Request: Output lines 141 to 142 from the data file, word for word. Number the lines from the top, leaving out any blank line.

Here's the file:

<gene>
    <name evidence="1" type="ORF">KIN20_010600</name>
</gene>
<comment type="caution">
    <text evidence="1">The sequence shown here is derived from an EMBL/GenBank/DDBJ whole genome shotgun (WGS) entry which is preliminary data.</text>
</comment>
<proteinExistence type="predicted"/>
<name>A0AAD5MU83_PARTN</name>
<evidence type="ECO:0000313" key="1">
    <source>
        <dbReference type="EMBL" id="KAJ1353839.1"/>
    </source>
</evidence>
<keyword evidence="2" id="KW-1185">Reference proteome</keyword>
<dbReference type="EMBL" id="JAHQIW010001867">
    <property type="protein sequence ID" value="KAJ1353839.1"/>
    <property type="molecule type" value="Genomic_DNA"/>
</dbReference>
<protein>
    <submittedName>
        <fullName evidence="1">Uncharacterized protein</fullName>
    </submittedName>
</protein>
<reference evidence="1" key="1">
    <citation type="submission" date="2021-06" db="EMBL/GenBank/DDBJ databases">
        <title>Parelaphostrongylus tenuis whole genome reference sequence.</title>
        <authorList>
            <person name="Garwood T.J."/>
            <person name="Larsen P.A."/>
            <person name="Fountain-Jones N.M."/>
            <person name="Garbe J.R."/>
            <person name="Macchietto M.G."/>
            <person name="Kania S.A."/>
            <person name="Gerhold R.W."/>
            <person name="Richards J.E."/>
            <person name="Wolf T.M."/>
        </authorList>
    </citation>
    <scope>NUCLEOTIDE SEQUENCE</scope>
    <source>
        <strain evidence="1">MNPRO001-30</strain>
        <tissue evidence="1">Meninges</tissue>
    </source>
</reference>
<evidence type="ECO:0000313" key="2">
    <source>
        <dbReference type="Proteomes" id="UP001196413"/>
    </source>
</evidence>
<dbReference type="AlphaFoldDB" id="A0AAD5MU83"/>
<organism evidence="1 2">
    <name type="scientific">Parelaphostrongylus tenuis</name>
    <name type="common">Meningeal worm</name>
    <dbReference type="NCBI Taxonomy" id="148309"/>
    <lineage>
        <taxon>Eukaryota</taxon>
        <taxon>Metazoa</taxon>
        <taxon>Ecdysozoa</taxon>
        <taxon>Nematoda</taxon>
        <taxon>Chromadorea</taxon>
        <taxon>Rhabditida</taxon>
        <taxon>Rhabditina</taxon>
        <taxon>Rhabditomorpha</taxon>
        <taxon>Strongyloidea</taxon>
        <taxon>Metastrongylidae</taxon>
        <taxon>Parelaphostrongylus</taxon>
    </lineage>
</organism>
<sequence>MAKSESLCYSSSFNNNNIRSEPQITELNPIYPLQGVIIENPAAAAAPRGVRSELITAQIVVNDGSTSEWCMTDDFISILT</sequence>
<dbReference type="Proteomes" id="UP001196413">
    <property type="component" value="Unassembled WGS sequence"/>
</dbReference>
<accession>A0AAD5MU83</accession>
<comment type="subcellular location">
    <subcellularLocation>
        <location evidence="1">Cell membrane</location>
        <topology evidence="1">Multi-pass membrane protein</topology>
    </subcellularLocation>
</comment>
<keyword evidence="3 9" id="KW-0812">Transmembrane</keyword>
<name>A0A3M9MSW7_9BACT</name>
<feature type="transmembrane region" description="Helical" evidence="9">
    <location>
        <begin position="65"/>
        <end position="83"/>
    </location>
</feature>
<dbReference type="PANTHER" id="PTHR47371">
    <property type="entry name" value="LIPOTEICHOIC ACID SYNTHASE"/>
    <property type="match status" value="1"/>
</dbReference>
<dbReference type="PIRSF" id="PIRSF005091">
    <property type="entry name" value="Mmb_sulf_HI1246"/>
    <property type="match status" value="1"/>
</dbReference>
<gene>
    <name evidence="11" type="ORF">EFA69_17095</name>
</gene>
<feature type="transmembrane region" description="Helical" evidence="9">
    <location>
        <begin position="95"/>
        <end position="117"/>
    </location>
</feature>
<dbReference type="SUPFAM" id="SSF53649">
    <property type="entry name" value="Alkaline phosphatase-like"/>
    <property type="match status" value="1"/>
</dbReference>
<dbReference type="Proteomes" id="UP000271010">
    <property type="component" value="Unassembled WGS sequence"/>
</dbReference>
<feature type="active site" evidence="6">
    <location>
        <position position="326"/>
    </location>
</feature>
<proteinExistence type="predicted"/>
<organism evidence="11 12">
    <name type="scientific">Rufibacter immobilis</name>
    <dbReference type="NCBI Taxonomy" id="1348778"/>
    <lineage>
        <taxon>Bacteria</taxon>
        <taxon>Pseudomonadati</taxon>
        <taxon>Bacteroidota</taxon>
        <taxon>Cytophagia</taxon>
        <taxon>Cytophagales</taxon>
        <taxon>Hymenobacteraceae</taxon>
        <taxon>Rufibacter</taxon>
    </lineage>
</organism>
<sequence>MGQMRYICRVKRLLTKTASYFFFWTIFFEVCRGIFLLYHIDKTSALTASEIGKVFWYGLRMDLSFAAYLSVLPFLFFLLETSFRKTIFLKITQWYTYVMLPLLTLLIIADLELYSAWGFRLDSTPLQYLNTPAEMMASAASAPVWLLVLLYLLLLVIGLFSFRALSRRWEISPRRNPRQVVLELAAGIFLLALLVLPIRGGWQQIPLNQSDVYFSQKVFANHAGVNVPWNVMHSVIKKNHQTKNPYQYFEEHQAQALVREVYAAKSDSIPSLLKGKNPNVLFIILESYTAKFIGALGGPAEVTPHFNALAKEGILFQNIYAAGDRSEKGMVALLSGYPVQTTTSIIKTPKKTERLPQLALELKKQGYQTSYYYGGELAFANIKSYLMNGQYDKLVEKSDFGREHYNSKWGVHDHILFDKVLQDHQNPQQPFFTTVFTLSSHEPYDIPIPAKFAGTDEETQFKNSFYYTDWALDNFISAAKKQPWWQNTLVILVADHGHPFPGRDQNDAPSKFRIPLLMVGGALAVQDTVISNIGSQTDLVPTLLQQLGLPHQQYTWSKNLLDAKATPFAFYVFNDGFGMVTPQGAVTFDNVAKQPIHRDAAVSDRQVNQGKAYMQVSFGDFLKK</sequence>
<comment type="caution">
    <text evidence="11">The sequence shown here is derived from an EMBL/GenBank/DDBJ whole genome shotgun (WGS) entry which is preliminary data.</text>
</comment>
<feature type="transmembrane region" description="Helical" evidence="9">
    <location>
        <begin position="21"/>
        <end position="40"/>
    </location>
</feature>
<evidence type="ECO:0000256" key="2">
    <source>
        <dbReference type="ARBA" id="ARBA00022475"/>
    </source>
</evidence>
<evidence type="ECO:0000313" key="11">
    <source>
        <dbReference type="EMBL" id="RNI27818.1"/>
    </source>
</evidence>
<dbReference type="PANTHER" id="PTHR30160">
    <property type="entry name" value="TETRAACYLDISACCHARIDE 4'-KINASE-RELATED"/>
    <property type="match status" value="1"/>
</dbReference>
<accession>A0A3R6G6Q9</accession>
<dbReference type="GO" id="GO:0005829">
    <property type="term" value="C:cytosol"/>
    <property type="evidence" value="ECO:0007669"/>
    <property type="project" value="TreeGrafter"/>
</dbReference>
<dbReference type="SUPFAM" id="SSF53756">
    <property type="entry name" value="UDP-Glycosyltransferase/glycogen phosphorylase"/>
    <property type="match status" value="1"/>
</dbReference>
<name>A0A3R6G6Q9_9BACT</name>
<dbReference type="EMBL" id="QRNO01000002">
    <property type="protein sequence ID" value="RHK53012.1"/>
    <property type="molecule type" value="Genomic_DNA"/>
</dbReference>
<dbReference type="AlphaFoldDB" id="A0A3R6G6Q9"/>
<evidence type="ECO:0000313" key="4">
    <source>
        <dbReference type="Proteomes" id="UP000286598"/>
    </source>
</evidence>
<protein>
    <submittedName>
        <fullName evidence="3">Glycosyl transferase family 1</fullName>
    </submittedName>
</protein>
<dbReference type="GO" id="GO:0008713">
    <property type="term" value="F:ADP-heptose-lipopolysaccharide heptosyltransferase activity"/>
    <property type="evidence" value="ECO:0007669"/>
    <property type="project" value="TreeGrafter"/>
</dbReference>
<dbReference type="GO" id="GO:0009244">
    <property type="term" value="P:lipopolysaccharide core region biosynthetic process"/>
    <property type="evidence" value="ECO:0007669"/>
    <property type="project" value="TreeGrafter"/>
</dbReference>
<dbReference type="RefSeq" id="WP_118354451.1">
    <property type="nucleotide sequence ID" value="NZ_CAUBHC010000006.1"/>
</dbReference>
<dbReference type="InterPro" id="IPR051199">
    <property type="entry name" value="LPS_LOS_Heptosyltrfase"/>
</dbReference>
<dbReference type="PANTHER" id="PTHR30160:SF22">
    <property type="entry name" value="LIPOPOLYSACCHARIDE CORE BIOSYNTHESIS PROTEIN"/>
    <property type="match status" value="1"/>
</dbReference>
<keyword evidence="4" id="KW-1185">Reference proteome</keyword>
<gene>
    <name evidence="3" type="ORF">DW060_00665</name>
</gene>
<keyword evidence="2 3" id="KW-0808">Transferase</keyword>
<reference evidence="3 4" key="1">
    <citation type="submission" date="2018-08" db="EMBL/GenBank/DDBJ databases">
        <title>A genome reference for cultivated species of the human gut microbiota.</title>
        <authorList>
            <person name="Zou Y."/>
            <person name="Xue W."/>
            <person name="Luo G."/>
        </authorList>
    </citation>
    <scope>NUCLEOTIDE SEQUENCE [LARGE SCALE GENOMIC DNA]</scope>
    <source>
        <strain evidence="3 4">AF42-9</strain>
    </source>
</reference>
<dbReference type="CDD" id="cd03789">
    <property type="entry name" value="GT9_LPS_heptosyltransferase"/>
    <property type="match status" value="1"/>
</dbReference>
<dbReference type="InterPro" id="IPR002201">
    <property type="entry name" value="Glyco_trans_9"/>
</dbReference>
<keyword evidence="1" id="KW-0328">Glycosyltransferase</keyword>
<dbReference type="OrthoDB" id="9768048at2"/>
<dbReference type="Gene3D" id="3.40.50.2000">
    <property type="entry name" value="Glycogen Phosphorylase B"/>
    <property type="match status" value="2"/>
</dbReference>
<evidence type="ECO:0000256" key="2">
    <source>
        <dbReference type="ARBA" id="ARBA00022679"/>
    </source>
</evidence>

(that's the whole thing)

<evidence type="ECO:0000256" key="2">
    <source>